The key is to get right to the point, rather than trying to exchange pleasantries (sounds strange, but trust me).
When you approach a New Yorker in the wild, make eye contact and say something along the lines of “Hello, I’m looking for the New York Public Library, which way should I go?” No small talk needed, just spit it out so we can both go on our merry way.
Further Reading: 20+ Helpful Tips for Visiting NYC (Written by a life-long local)
Don’t wait for the walk sign
A surefire way to tell a tourist is to see them waiting on a walk sign, because New Yorkers don’t have time to wait. Is waiting the proper thing to do? Absolutely. But is it the most efficient? Ah, therein lies the rub.
One thing you’ll learn quickly when visiting New York is that locals are all about streamlining and efficiency. Time is precious and we don’t have much of it to waste, so we take shortcuts whenever possible and not waiting on walk signs is what we call an easy win.
Don’t hog the sidewalk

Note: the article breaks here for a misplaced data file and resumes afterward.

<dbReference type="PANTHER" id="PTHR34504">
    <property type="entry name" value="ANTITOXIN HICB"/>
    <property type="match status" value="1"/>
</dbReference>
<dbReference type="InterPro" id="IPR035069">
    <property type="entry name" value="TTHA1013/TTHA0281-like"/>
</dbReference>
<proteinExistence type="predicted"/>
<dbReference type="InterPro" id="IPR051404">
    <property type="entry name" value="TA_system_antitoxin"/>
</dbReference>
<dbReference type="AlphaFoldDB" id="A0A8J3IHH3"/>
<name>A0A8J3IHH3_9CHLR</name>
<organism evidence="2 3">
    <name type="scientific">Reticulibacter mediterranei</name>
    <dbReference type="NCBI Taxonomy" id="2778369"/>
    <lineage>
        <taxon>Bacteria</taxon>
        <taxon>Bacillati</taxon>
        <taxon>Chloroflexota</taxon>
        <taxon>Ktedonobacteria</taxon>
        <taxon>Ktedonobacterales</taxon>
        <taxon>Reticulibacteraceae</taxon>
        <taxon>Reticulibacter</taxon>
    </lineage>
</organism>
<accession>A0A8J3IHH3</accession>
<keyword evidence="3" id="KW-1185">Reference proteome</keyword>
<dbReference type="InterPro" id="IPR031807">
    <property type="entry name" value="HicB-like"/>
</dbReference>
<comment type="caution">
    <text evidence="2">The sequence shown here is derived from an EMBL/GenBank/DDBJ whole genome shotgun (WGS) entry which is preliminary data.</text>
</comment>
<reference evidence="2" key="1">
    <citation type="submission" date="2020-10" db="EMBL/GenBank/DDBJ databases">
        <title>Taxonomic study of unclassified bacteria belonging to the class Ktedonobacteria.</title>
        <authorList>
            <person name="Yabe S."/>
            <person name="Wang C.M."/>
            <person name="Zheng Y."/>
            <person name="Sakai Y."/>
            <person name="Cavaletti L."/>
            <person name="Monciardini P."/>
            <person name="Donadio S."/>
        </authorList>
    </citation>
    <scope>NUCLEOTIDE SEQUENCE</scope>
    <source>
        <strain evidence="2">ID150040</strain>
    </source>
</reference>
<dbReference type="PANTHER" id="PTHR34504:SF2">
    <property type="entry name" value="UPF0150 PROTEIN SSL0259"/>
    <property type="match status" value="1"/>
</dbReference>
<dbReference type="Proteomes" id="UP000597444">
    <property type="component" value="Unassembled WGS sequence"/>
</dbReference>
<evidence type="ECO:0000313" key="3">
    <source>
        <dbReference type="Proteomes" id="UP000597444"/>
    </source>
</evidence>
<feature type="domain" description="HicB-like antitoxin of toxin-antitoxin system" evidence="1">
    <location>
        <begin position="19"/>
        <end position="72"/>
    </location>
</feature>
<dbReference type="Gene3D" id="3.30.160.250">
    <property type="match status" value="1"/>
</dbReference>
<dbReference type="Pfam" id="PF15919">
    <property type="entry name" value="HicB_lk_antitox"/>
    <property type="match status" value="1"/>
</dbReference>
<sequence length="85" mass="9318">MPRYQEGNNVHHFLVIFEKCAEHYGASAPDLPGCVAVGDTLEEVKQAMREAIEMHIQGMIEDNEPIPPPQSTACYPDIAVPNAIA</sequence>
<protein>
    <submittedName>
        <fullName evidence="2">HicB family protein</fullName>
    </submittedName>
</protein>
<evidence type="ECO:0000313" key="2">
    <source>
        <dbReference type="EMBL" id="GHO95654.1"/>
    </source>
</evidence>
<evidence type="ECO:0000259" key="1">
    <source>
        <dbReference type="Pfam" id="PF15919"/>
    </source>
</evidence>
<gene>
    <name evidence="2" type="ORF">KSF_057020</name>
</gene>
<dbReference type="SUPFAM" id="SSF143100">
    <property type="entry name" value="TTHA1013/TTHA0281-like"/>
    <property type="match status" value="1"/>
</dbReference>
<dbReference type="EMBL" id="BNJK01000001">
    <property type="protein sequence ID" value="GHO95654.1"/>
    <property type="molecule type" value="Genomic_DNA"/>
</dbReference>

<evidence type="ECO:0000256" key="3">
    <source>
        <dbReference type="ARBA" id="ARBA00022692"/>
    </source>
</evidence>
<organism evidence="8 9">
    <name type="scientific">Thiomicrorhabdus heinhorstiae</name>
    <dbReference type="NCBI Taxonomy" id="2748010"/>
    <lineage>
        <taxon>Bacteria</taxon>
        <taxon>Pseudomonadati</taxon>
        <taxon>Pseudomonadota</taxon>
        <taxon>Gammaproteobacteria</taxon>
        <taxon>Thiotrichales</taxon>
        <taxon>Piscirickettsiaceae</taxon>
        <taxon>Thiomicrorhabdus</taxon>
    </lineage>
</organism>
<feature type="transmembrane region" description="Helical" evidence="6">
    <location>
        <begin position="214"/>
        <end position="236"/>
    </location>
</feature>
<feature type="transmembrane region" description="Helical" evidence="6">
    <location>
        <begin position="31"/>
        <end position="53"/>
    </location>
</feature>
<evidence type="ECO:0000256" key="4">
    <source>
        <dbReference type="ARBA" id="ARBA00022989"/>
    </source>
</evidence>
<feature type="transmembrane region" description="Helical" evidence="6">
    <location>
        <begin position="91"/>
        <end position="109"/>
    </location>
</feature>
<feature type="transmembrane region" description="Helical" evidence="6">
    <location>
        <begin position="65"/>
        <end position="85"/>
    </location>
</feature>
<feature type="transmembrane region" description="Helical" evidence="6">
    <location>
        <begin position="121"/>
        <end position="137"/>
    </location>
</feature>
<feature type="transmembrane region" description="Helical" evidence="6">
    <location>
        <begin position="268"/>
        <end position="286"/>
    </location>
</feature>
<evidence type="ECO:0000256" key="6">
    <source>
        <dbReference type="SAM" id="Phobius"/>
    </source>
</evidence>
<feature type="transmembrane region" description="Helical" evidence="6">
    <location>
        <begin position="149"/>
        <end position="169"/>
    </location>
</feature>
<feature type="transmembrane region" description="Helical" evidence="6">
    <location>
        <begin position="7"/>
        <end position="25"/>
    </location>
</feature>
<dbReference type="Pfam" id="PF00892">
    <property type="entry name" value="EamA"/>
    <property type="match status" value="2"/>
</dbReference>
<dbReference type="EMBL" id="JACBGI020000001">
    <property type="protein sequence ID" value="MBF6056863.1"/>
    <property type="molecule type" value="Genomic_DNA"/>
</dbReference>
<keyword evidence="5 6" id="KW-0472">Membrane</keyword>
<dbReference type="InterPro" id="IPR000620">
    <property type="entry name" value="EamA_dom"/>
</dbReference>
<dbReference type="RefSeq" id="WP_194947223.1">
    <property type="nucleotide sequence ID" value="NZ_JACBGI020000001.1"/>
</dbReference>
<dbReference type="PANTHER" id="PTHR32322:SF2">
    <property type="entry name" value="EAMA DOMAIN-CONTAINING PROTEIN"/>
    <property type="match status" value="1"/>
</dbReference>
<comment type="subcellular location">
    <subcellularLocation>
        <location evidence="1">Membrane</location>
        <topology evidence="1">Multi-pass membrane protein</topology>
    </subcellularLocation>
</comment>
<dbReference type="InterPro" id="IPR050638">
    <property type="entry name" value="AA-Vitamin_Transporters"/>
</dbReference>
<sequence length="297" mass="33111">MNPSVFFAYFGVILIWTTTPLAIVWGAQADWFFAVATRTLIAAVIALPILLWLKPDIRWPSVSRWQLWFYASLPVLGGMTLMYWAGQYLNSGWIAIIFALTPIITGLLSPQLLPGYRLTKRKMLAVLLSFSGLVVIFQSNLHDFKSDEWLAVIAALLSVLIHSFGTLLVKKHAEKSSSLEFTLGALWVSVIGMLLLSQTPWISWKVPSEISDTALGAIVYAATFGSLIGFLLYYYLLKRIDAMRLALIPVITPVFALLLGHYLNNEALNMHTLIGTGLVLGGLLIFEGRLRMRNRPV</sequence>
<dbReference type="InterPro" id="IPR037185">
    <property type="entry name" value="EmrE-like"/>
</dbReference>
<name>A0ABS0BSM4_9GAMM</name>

Nothing bothers a New Yorker more than a group of tourists walking hand-in-hand with their posse in tow. It’s inconsiderate and you’re guaranteed to earn some eye rolls. There’s two ways you could inadvertently hog the sidewalk: walking side-by-side in a large group, and abruptly stopping in the middle of the sidewalk, effectively preventing access.
Let’s talk about hogging the sidewalk first. Without exception, the best way to walk on the sidewalk in NYC is no more than two people side by side. Once you introduce a third person into the mix then you risk encroaching on the access for folks walking in the opposite direction.
Be mindful that people have to be able to walk around you while you’re enjoying your vacation. Otherwise they’ll miss their train and won’t get to work on time (or meet with friends, etc.).
Note: The same etiquette used for sidewalks applies to escalators as well. The left side is for passing and the right side is for enjoying the ride.
Don’t randomly stop in the middle of the sidewalk
Here’s a helpful tip from a local: New Yorkers treat the sidewalk like a highway and nobody likes getting cut off on the highway.
Speed walking is a very natural thing in NYC and speaks to the purpose of the sidewalk. New Yorkers use the sidewalk as a means to get from Point A to Point B as quickly as possible. Tourists seem to use the sidewalk as a place for learning to walk — stopping every other minute to get their barrings straight.